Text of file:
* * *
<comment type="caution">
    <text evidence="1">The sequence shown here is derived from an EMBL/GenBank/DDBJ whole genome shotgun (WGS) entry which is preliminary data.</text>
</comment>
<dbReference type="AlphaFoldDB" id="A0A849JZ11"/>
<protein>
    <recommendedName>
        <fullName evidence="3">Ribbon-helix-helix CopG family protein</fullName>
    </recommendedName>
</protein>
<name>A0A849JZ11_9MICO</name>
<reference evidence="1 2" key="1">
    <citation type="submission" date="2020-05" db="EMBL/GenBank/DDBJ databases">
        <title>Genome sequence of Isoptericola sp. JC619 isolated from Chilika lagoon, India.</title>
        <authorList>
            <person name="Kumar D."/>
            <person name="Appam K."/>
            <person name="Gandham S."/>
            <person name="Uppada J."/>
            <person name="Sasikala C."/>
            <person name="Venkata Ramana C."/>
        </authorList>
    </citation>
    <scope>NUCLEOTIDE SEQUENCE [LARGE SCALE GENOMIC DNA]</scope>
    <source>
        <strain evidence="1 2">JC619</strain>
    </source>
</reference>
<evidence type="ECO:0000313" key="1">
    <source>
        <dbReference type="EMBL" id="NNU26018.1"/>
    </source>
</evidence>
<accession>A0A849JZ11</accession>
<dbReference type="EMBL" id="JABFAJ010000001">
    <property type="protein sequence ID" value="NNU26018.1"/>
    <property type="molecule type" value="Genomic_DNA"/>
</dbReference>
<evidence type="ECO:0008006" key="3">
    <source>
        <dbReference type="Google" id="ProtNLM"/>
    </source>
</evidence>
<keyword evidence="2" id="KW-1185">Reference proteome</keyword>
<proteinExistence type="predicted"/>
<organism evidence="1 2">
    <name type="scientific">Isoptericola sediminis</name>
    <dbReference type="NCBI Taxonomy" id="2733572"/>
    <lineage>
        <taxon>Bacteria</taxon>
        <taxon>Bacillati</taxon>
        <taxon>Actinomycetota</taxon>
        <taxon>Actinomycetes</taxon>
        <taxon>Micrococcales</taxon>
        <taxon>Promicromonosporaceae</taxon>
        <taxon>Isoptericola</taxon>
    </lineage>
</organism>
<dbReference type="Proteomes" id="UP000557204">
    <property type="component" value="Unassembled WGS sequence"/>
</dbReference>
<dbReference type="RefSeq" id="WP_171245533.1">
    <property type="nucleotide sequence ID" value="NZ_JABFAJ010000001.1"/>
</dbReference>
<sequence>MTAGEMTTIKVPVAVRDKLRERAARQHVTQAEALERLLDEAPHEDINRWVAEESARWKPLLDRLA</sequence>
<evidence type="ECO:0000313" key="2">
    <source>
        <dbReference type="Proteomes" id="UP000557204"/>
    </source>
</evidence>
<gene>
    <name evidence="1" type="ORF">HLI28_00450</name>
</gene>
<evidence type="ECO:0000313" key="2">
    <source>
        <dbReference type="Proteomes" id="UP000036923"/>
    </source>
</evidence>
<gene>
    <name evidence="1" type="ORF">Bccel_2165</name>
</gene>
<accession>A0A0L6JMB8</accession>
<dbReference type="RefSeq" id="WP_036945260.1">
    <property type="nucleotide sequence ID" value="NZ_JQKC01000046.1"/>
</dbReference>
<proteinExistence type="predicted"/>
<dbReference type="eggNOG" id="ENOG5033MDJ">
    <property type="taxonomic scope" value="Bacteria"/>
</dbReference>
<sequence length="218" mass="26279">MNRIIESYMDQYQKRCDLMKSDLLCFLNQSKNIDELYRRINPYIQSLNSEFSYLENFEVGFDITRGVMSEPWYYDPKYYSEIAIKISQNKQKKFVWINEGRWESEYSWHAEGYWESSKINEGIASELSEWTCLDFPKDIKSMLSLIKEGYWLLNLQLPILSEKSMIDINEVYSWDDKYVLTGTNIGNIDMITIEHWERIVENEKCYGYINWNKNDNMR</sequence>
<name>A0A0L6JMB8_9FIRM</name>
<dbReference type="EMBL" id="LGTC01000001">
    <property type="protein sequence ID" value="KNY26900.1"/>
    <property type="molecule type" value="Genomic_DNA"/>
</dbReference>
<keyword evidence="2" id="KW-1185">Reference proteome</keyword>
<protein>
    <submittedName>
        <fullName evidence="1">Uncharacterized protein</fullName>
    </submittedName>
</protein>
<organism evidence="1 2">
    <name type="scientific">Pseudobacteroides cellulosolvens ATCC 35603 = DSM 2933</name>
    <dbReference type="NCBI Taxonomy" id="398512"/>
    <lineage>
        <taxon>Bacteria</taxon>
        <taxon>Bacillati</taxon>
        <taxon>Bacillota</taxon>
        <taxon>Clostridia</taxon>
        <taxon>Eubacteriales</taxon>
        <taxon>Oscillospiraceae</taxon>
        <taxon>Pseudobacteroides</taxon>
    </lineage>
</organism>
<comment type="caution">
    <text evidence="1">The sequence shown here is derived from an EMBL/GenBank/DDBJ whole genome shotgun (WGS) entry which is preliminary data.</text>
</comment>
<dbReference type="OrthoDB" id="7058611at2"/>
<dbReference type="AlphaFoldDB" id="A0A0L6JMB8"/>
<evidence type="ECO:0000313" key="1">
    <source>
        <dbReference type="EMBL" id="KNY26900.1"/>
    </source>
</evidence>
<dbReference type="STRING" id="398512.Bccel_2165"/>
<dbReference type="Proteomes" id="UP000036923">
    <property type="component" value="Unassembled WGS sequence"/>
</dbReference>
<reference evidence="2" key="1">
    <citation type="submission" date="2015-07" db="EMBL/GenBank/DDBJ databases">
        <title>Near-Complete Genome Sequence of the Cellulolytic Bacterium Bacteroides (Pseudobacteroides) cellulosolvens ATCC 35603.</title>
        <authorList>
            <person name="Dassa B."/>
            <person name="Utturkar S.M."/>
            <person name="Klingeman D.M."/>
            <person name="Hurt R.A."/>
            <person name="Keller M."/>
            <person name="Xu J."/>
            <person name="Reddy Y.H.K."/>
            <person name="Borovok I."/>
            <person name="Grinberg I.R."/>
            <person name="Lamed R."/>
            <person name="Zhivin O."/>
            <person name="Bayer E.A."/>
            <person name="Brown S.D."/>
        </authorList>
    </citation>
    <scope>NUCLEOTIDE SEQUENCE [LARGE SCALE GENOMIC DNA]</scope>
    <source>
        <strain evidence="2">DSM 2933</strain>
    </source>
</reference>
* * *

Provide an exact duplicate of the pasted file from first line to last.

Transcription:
<comment type="caution">
    <text evidence="1">The sequence shown here is derived from an EMBL/GenBank/DDBJ whole genome shotgun (WGS) entry which is preliminary data.</text>
</comment>
<dbReference type="AlphaFoldDB" id="A0A849JZ11"/>
<protein>
    <recommendedName>
        <fullName evidence="3">Ribbon-helix-helix CopG family protein</fullName>
    </recommendedName>
</protein>
<name>A0A849JZ11_9MICO</name>
<reference evidence="1 2" key="1">
    <citation type="submission" date="2020-05" db="EMBL/GenBank/DDBJ databases">
        <title>Genome sequence of Isoptericola sp. JC619 isolated from Chilika lagoon, India.</title>
        <authorList>
            <person name="Kumar D."/>
            <person name="Appam K."/>
            <person name="Gandham S."/>
            <person name="Uppada J."/>
            <person name="Sasikala C."/>
            <person name="Venkata Ramana C."/>
        </authorList>
    </citation>
    <scope>NUCLEOTIDE SEQUENCE [LARGE SCALE GENOMIC DNA]</scope>
    <source>
        <strain evidence="1 2">JC619</strain>
    </source>
</reference>
<evidence type="ECO:0000313" key="1">
    <source>
        <dbReference type="EMBL" id="NNU26018.1"/>
    </source>
</evidence>
<accession>A0A849JZ11</accession>
<dbReference type="EMBL" id="JABFAJ010000001">
    <property type="protein sequence ID" value="NNU26018.1"/>
    <property type="molecule type" value="Genomic_DNA"/>
</dbReference>
<evidence type="ECO:0008006" key="3">
    <source>
        <dbReference type="Google" id="ProtNLM"/>
    </source>
</evidence>
<keyword evidence="2" id="KW-1185">Reference proteome</keyword>
<proteinExistence type="predicted"/>
<organism evidence="1 2">
    <name type="scientific">Isoptericola sediminis</name>
    <dbReference type="NCBI Taxonomy" id="2733572"/>
    <lineage>
        <taxon>Bacteria</taxon>
        <taxon>Bacillati</taxon>
        <taxon>Actinomycetota</taxon>
        <taxon>Actinomycetes</taxon>
        <taxon>Micrococcales</taxon>
        <taxon>Promicromonosporaceae</taxon>
        <taxon>Isoptericola</taxon>
    </lineage>
</organism>
<dbReference type="Proteomes" id="UP000557204">
    <property type="component" value="Unassembled WGS sequence"/>
</dbReference>
<dbReference type="RefSeq" id="WP_171245533.1">
    <property type="nucleotide sequence ID" value="NZ_JABFAJ010000001.1"/>
</dbReference>
<sequence>MTAGEMTTIKVPVAVRDKLRERAARQHVTQAEALERLLDEAPHEDINRWVAEESARWKPLLDRLA</sequence>
<evidence type="ECO:0000313" key="2">
    <source>
        <dbReference type="Proteomes" id="UP000557204"/>
    </source>
</evidence>
<gene>
    <name evidence="1" type="ORF">HLI28_00450</name>
</gene>
<evidence type="ECO:0000313" key="2">
    <source>
        <dbReference type="Proteomes" id="UP000036923"/>
    </source>
</evidence>
<gene>
    <name evidence="1" type="ORF">Bccel_2165</name>
</gene>
<accession>A0A0L6JMB8</accession>
<dbReference type="RefSeq" id="WP_036945260.1">
    <property type="nucleotide sequence ID" value="NZ_JQKC01000046.1"/>
</dbReference>
<proteinExistence type="predicted"/>
<dbReference type="eggNOG" id="ENOG5033MDJ">
    <property type="taxonomic scope" value="Bacteria"/>
</dbReference>
<sequence length="218" mass="26279">MNRIIESYMDQYQKRCDLMKSDLLCFLNQSKNIDELYRRINPYIQSLNSEFSYLENFEVGFDITRGVMSEPWYYDPKYYSEIAIKISQNKQKKFVWINEGRWESEYSWHAEGYWESSKINEGIASELSEWTCLDFPKDIKSMLSLIKEGYWLLNLQLPILSEKSMIDINEVYSWDDKYVLTGTNIGNIDMITIEHWERIVENEKCYGYINWNKNDNMR</sequence>
<name>A0A0L6JMB8_9FIRM</name>
<dbReference type="EMBL" id="LGTC01000001">
    <property type="protein sequence ID" value="KNY26900.1"/>
    <property type="molecule type" value="Genomic_DNA"/>
</dbReference>
<keyword evidence="2" id="KW-1185">Reference proteome</keyword>
<protein>
    <submittedName>
        <fullName evidence="1">Uncharacterized protein</fullName>
    </submittedName>
</protein>
<organism evidence="1 2">
    <name type="scientific">Pseudobacteroides cellulosolvens ATCC 35603 = DSM 2933</name>
    <dbReference type="NCBI Taxonomy" id="398512"/>
    <lineage>
        <taxon>Bacteria</taxon>
        <taxon>Bacillati</taxon>
        <taxon>Bacillota</taxon>
        <taxon>Clostridia</taxon>
        <taxon>Eubacteriales</taxon>
        <taxon>Oscillospiraceae</taxon>
        <taxon>Pseudobacteroides</taxon>
    </lineage>
</organism>
<comment type="caution">
    <text evidence="1">The sequence shown here is derived from an EMBL/GenBank/DDBJ whole genome shotgun (WGS) entry which is preliminary data.</text>
</comment>
<dbReference type="OrthoDB" id="7058611at2"/>
<dbReference type="AlphaFoldDB" id="A0A0L6JMB8"/>
<evidence type="ECO:0000313" key="1">
    <source>
        <dbReference type="EMBL" id="KNY26900.1"/>
    </source>
</evidence>
<dbReference type="STRING" id="398512.Bccel_2165"/>
<dbReference type="Proteomes" id="UP000036923">
    <property type="component" value="Unassembled WGS sequence"/>
</dbReference>
<reference evidence="2" key="1">
    <citation type="submission" date="2015-07" db="EMBL/GenBank/DDBJ databases">
        <title>Near-Complete Genome Sequence of the Cellulolytic Bacterium Bacteroides (Pseudobacteroides) cellulosolvens ATCC 35603.</title>
        <authorList>
            <person name="Dassa B."/>
            <person name="Utturkar S.M."/>
            <person name="Klingeman D.M."/>
            <person name="Hurt R.A."/>
            <person name="Keller M."/>
            <person name="Xu J."/>
            <person name="Reddy Y.H.K."/>
            <person name="Borovok I."/>
            <person name="Grinberg I.R."/>
            <person name="Lamed R."/>
            <person name="Zhivin O."/>
            <person name="Bayer E.A."/>
            <person name="Brown S.D."/>
        </authorList>
    </citation>
    <scope>NUCLEOTIDE SEQUENCE [LARGE SCALE GENOMIC DNA]</scope>
    <source>
        <strain evidence="2">DSM 2933</strain>
    </source>
</reference>